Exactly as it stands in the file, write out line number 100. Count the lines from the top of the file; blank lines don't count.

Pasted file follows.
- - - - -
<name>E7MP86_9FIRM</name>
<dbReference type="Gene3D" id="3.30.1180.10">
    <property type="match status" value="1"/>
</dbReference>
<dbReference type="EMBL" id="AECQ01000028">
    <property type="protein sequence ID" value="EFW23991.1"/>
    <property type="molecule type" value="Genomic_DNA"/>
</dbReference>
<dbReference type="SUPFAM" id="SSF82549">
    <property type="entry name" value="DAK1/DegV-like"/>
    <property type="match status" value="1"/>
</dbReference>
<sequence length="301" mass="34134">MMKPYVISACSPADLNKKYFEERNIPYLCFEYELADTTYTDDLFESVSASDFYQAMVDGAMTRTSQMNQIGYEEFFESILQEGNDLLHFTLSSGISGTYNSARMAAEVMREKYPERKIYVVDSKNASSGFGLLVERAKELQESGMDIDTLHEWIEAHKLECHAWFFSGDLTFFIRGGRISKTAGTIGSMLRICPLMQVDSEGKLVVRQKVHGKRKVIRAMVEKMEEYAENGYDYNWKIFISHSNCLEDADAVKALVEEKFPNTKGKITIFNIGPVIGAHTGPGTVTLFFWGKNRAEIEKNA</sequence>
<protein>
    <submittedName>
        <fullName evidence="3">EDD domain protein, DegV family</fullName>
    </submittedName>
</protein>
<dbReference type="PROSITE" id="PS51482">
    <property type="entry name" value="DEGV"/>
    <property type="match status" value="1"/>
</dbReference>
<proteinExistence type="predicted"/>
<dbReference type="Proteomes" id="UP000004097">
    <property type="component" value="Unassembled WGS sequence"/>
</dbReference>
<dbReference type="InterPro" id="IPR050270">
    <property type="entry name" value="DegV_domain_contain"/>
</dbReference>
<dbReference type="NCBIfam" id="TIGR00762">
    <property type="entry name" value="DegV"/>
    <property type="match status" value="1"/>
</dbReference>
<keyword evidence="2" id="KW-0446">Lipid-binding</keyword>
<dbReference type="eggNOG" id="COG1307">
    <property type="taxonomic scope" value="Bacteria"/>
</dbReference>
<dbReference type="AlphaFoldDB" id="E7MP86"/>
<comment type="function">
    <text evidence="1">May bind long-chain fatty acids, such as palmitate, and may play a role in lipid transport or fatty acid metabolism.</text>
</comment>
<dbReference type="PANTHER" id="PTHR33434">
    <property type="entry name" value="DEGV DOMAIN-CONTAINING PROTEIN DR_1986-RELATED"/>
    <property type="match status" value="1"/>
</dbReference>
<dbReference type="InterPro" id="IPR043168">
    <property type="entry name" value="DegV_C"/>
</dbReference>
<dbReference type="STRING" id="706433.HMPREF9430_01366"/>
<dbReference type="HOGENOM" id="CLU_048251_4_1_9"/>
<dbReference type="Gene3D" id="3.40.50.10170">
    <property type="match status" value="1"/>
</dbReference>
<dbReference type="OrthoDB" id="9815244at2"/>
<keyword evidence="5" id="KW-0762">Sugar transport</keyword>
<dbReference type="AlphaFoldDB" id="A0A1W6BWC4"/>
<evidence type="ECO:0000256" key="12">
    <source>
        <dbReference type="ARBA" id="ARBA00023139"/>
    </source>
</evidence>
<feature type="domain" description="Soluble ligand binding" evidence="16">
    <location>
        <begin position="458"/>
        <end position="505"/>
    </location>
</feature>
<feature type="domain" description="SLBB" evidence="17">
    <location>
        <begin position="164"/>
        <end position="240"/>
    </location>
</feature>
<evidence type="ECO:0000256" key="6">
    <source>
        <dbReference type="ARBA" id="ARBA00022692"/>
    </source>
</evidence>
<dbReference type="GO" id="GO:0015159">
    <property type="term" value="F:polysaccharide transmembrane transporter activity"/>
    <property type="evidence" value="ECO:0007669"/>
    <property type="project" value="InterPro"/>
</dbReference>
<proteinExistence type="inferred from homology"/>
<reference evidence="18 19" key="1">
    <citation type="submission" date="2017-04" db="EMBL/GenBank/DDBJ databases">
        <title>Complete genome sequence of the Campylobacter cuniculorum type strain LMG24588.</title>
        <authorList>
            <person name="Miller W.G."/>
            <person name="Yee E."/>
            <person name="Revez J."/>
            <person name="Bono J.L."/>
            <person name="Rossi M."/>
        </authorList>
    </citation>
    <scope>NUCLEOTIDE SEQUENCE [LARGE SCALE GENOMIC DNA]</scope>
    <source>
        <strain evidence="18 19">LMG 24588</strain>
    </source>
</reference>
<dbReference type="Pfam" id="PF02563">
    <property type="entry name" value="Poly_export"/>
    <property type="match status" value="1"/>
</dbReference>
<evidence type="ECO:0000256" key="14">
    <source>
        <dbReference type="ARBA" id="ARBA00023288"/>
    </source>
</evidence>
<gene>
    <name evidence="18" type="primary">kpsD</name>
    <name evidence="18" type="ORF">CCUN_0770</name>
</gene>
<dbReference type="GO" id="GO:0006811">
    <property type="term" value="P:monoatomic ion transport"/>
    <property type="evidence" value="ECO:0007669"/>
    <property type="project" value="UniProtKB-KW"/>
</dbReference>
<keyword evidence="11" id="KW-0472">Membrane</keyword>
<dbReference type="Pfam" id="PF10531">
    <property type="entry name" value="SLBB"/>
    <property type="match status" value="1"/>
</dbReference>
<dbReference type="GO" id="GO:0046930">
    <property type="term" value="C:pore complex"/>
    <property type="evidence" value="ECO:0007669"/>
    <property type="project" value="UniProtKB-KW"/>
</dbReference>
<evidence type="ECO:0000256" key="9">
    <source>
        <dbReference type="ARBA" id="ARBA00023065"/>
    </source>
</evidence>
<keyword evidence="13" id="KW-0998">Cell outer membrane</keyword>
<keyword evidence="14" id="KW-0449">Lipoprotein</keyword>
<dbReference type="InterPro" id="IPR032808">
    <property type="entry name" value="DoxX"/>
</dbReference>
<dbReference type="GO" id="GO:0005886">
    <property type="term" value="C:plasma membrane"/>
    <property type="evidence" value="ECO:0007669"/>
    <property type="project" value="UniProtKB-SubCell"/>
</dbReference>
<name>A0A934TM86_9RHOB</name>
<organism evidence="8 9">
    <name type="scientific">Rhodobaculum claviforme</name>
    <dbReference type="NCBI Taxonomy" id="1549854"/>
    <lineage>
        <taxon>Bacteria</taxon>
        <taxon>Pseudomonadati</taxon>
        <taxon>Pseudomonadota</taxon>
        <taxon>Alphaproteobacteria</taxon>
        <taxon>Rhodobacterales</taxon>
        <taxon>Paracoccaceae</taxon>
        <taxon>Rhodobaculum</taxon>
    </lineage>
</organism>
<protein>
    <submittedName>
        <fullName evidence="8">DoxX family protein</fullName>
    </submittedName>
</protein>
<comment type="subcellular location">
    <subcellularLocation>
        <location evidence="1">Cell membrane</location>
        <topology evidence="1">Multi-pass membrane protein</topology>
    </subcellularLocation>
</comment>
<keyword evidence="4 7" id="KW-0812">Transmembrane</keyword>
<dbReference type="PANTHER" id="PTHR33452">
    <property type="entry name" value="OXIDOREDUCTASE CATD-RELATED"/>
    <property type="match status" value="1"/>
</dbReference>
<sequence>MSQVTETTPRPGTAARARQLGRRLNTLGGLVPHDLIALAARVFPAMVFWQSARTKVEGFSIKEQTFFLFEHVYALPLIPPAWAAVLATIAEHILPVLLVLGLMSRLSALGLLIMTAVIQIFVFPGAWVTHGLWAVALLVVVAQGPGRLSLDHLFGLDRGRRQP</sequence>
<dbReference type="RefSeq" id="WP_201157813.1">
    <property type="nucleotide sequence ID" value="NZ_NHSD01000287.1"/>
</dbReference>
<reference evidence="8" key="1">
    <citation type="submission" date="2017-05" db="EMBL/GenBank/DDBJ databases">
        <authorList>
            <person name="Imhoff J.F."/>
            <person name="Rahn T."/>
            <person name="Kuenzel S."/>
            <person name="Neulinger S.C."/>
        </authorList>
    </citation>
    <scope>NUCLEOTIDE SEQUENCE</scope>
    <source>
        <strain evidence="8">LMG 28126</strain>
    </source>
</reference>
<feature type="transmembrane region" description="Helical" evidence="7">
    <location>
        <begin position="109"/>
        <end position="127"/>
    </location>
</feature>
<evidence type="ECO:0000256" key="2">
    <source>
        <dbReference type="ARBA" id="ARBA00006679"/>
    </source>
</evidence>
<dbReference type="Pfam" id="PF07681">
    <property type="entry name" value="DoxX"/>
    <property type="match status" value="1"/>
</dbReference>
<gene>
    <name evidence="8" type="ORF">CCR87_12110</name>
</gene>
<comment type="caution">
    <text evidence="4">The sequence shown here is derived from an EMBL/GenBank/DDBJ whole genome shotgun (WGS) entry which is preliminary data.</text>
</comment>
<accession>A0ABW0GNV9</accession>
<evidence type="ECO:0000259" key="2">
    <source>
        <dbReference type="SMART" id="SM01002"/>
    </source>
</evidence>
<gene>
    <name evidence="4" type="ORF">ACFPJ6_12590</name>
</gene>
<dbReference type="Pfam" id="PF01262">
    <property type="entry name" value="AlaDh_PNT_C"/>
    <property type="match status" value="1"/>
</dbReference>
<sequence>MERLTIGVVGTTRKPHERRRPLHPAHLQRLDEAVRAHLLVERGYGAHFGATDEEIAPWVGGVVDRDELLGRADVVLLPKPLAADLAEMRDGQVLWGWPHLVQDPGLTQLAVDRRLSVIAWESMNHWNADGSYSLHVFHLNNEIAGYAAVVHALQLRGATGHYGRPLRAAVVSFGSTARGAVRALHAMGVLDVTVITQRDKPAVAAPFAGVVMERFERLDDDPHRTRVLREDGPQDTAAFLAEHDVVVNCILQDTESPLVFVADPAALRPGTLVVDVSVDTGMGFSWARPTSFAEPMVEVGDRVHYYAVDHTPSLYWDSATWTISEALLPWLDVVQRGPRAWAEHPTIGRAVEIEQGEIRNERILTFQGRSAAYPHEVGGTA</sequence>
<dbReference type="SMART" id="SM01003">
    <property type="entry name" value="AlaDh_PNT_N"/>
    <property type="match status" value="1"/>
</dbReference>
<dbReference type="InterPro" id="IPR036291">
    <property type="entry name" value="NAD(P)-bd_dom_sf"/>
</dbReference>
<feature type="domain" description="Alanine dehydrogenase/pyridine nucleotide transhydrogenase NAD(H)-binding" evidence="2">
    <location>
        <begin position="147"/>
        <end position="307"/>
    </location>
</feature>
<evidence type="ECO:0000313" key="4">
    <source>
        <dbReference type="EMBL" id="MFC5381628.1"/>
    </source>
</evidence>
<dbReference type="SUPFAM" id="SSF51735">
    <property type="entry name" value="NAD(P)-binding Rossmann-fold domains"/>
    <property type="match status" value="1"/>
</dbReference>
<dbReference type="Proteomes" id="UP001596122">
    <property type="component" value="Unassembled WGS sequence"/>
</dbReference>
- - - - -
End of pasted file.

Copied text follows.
</reference>